Haryana’s New Bill Will Make Protest Planners Pay for Damage to Public Property During Gatherings


Mar 19, 2021


Image Credit: Getty

Haryana Assembly passed a bill Thursday that holds planners of a protest liable in case of damages to public or private property during an agitation. Titled the “Haryana Recovery of Damages to Property During Disturbance to Public Order Bill, 2021,” the legislation coincides with the ongoing farmers’ protest across Delhi borders and parts of different states, including Haryana. Many have pointed out the Bill can be used to intimidate and harass protesters, including farmers.

Haryana’s home minister, Anil Vij, while introducing the Bill said it had nothing to do with the farmers’ movement. The Bill states that “any person leading, organizing, planning, exhorting, instigating, participating or committing such incidents that lead to damages” is legally liable to pay compensation. The recovery includes any damage caused to both private and public properties, including any property owned by the state and central governments, as well as the amount incurred in sending any additional paramilitary forces to maintain peace during such movements.

“We are not against a peaceful protest. We are not bringing this Bill against peaceful protests. But it only caters to the damage caused to properties,” Vij said in the assembly earlier this week while tabling the Bill.

The Bill was passed yesterday despite loud opposition to its direct and indirect impact. “It is a bill that takes us away from democracy and encourages dictatorship. It is anti-people,” leader of opposition Bhupinder Singh Hooda said in the House.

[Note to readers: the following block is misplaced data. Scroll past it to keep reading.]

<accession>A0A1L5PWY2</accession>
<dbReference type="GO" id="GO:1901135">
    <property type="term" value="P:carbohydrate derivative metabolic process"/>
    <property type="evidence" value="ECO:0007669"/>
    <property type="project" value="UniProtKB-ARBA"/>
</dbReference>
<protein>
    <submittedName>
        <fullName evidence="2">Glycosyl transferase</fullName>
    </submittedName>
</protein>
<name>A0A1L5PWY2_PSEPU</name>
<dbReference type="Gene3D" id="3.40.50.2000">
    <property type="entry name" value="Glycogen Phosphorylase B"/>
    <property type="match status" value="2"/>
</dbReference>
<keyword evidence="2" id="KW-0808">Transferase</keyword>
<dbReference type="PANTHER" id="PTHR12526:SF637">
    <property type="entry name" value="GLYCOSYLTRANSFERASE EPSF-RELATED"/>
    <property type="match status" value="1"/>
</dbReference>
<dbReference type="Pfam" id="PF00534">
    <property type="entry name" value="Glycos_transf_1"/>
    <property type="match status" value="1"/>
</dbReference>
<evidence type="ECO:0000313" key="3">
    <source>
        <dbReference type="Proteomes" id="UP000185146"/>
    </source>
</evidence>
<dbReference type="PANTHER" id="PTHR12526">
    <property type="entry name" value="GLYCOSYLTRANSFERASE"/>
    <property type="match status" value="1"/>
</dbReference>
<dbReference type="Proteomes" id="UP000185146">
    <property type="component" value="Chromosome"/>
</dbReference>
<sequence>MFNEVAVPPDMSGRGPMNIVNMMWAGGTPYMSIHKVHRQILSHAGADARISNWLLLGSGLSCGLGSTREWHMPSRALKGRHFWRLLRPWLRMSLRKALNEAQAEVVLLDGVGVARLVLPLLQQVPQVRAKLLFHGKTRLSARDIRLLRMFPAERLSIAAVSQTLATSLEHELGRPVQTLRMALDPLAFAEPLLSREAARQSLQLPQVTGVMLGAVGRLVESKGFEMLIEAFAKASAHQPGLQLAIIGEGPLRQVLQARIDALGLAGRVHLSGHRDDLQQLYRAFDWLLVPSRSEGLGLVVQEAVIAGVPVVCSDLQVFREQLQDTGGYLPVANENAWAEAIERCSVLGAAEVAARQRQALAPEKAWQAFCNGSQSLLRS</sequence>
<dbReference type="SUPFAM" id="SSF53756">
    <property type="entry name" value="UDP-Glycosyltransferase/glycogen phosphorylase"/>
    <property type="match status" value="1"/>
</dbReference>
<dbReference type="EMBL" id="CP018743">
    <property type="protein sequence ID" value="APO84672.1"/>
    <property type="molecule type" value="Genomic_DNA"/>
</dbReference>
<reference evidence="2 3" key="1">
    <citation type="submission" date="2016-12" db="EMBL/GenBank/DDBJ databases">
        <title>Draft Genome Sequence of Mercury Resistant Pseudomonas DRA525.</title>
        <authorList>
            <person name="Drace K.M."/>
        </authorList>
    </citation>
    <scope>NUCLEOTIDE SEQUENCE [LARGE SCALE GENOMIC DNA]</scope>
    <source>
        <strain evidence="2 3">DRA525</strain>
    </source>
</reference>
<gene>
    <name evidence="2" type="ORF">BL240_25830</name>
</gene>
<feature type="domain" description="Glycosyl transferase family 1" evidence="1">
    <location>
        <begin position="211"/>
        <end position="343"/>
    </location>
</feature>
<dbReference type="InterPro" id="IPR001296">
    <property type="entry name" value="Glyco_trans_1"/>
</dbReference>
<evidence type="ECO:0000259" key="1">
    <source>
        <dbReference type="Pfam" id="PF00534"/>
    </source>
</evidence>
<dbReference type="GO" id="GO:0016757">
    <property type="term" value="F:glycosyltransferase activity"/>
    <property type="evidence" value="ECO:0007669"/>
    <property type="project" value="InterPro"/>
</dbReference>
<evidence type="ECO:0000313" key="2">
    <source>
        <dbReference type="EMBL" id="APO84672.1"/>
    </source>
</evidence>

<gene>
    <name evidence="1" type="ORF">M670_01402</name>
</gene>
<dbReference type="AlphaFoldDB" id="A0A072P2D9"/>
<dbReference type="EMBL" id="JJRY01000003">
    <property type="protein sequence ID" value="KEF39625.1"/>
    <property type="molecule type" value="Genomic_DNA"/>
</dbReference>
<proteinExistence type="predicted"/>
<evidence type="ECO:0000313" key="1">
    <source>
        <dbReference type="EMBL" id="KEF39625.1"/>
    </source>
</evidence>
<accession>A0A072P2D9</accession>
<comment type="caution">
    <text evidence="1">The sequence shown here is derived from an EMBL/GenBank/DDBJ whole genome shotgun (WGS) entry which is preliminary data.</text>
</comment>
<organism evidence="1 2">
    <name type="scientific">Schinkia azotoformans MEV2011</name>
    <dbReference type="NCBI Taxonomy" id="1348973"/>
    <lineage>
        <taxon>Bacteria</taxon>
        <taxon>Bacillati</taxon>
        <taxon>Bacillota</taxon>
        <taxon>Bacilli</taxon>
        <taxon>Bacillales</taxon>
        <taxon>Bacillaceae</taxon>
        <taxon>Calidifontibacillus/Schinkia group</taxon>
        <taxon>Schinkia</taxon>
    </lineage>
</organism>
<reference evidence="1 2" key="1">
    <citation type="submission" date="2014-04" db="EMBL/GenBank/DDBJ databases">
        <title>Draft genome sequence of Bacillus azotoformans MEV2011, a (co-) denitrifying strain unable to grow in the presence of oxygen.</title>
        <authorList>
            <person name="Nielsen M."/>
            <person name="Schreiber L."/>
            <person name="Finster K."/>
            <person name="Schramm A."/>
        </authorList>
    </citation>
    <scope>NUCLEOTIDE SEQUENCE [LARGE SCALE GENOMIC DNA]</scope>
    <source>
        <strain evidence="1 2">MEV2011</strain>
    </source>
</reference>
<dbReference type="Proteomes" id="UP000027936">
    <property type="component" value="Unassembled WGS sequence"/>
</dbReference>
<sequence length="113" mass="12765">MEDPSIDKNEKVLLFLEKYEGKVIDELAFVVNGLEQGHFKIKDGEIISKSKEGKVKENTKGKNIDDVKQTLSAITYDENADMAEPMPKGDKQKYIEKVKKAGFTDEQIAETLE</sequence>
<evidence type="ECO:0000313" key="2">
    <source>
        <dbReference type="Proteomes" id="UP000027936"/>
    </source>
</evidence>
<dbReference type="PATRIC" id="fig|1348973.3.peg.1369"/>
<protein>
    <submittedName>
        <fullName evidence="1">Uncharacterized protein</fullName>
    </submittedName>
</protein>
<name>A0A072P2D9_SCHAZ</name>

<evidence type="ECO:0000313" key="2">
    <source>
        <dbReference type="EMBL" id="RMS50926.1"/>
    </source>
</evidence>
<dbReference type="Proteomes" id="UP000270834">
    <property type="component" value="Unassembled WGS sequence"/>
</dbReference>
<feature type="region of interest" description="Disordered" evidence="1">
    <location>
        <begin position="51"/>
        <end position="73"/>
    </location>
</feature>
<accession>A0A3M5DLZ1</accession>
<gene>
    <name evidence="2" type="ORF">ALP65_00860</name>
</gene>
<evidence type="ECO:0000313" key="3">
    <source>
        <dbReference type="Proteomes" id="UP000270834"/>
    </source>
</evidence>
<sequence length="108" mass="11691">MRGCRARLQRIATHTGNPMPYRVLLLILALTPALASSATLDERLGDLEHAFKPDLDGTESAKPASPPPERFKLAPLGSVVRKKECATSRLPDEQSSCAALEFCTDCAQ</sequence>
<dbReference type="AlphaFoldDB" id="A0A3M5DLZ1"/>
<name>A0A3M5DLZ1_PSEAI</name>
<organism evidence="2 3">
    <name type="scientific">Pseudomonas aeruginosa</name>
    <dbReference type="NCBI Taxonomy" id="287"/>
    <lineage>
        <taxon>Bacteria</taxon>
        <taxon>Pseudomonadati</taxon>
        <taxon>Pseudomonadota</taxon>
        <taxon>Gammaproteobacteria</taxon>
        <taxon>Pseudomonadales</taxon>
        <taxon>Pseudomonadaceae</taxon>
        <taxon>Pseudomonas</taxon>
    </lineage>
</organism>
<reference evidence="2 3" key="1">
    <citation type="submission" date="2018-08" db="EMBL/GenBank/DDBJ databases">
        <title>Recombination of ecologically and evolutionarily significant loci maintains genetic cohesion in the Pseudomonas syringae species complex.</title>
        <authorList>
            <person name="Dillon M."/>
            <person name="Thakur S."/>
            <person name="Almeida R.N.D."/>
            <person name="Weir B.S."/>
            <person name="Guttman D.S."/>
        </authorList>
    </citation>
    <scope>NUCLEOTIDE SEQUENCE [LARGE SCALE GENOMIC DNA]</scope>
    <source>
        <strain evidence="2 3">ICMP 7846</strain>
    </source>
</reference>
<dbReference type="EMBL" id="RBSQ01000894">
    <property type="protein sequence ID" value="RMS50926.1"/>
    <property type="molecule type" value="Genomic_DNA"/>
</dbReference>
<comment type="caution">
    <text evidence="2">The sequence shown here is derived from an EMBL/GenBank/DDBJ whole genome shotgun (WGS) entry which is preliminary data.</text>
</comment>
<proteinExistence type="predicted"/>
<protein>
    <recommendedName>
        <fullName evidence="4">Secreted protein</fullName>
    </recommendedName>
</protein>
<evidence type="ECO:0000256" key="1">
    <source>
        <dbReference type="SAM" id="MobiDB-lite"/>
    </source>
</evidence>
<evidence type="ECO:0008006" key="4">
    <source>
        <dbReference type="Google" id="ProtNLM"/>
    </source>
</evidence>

Related on The Swaddle:

Stop Judging People’s Motives for Protesting

The opposition to the bill points out the Indian Penal Code already includes provisions to deal with rioting and resulting damage. Another concern is to do with Section 8(2) in particular of the new bill, which states that anyone “planning” or “participating” in public protests could be asked to pay compensation for the damage caused. Out of the hundreds of thousands of people present in any protest or gathering, who should bear the claim of compensation is a grey area — one the police will decide, as the bill positions them to recommend to a court tribunal who should pay for the damages. This further raises concerns on the impartiality of the police force and whether the bill could be used as a way to punish dissenters. The Wire notes that such laws are usually an excuse to divert attention from police excesses.

It also raises questions about who is responsible for how an agitation turns out. Protests are a way for people, who agree on certain issues and demands, to voice collective concern; but there can be no way to screen participants. The origin of violence that eventually leads to property damage is almost indiscernible in such a case; even the actions of official forces could lead to such a scenario. The Harayana bill could make it easier to shift the blame on ‘planners,’ rendering them defenseless. The bill uses the word “instigator,” an opposition member pointed out, making the legislation a “vindictive piece.” The farmers’ tractor rally on Republic Day turned violent after the police clashed with a group of farmers who were different from the umbrella union; who is liable to pay in such a scenario — the union or individual farmers or the police — is a question to consider.

Haryana is the third BJP-ruled state in the nation that has passed a Bill to seek recovery of damages during any protest. The bill, and now-law, also notes that no civil court can entertain questions relating to the compensation imposed: “No injunction shall be granted by any civil court in respect of anything which is done or intended to be done by or under this Act.”


Written By Saumya Kalia

Saumya Kalia is an Associate Editor at The Swaddle. Her journalism and writing explore issues of social justice, digital sub-cultures, media ecosystem, literature, and memory as they cut across socio-cultural periods. You can reach her at @Saumya_Kalia.


Leave a Comment

Your email address will not be published. Required fields *.

The latest in health, gender & culture in India -- and why it matters. Delivered to your inbox weekly.